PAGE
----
But I won't be playing it. Although it's been a full seven years since I completed the original -- which, incidentally, ranks among my favorite games of all time -- I have no desire to revisit the glorious underwater city of Rapture on a 4-inch smartphone screen.
See, console games are like big, splashy summer movies, bursting at the seams with noise and action and epic stories. To shrink them down to pocket size is to shrink the experience, to turn lushly painted landscapes and intricately drawn characters into barely discernible miniatures.
I say this based on repeated cycles of great anticipation -- Grand Theft Auto is coming to iOS! Need For Speed Most Wanted is coming to Android! -- followed by inevitable disappointment. Yep, it's more or less the same game I enjoyed on my Xbox, but writ small. Too small. Hard to see, hard to control, and ultimately much less fun.
No touchy, no feely
Speaking of controls, that's another major issue. Console gaming is synonymous with button-mashing, and have you ever tried to mash a glass screen? Doesn't work. To their credit, game developers have worked hard to compensate for this, allowing players to customize control schemes and layouts, while also offering tilt options when it suits a game.
But in many cases this is -- sorry -- tilting at windmills. On smartphones, a pair of thumbs can obscure a significant chunk of the onscreen action, especially while they're sliding around. It's more tolerable on tablets, but there's still no tactile feedback, no sense that you're actually pushing a button or moving a joystick. This often has a ruinous effect on action games that require precision aiming and/or movement.
On the other hand, consider games like Angry Birds, Clash of Clans, Cut the Rope, Leo's Fortune, and Temple Run -- all of which were designed with mobile devices in mind, and all of which benefit from touchscreen interfaces instead of trying to work around them.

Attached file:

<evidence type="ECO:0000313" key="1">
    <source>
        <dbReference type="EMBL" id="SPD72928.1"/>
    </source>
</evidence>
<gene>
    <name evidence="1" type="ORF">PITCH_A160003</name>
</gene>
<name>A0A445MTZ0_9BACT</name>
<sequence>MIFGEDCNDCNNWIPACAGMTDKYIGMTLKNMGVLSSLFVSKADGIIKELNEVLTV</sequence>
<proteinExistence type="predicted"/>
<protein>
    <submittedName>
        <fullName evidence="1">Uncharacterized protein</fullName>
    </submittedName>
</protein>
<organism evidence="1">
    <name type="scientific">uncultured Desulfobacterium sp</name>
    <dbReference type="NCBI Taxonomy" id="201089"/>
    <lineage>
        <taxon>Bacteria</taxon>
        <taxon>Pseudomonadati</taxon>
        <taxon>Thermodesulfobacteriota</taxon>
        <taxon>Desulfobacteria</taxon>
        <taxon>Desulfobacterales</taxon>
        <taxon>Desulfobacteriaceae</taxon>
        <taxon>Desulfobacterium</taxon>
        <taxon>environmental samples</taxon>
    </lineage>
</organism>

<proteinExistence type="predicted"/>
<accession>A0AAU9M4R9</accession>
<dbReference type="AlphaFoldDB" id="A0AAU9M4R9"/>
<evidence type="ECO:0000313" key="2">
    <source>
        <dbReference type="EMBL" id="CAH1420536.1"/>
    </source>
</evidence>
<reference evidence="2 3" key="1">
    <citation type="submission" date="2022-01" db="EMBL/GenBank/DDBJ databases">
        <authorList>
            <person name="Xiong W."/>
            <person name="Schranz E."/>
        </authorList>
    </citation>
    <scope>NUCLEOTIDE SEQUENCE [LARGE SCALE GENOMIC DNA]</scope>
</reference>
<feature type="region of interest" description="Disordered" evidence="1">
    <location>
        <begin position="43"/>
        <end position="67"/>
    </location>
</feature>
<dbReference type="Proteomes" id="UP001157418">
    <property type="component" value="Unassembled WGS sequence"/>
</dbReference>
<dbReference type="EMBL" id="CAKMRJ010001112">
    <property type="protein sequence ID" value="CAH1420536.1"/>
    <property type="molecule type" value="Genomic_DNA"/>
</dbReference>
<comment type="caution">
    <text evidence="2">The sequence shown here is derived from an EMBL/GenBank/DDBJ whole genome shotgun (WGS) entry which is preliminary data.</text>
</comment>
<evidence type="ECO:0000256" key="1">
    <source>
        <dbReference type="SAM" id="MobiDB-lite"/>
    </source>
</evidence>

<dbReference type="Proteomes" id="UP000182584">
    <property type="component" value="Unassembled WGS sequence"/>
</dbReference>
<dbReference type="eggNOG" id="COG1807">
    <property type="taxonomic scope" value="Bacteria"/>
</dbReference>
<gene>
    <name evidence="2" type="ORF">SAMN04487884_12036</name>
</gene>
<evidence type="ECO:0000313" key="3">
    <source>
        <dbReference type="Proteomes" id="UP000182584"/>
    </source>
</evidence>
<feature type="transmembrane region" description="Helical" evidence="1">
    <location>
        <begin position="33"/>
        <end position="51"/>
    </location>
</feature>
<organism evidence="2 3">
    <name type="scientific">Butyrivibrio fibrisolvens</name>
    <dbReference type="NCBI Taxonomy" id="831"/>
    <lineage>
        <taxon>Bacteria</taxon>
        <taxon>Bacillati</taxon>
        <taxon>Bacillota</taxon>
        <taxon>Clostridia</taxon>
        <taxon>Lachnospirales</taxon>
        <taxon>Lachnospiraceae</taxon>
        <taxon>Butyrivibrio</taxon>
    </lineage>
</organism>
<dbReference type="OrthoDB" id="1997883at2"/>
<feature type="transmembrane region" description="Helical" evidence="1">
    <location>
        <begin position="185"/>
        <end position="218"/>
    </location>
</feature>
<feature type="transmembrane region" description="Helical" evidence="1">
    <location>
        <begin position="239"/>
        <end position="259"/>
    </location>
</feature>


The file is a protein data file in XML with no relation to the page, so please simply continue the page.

Even the recent, a sequel to one of the all-time great console titles, deftly caters to small screens by rejiggering the gameplay: you swipe to steer instead of struggling with an onscreen steering wheel or awkward tilt controls.
Granted, you can pair a gamepad-style Bluetooth controller to your Android or iOS device -- something like theor . But these are awkward, often pricey solutions, and none of them can claim compatibility with every game. (At least the upcoming BioShock will support Made for iPhone controllers.) And you still end up squinting into a comparatively tiny screen!
For my money, then, the best mobile gaming is found in games made for mobile devices, not console classics churned through a Debigulator. Sure, you can watch "Lord of the Rings" on an iPod, and you can listen to "Dark Side of the Moon" on an AM radio. But why would you want to? You're cheating yourself of the best experience.
On the other hand, maybe it's all good
That said, not everyone owns (or wants to own) a game console. And not everyone minds a small screen or clumsy controls. Many console greats ported to mobile platforms are huge sellers, and based on the ratings for titles like Grand Theft Auto: Vice City and XCom: Enemy Unknown, they're extremely popular as well.
So I could be in the minority on this. For the new generation of gamers, who were brought up massaging nontactile controls on phones and tablets, who cares where Injustice: Gods Among Us, Sonic the Hedgehog, or Star Wars: Knights of the Old Republic originated? They're here, they're mobile, and, perhaps best of all, they're cheap.
Hit the comments and share your thoughts. Do you like playing console games on a smartphone or tablet, or do you find the experience too confining and/or too difficult to control?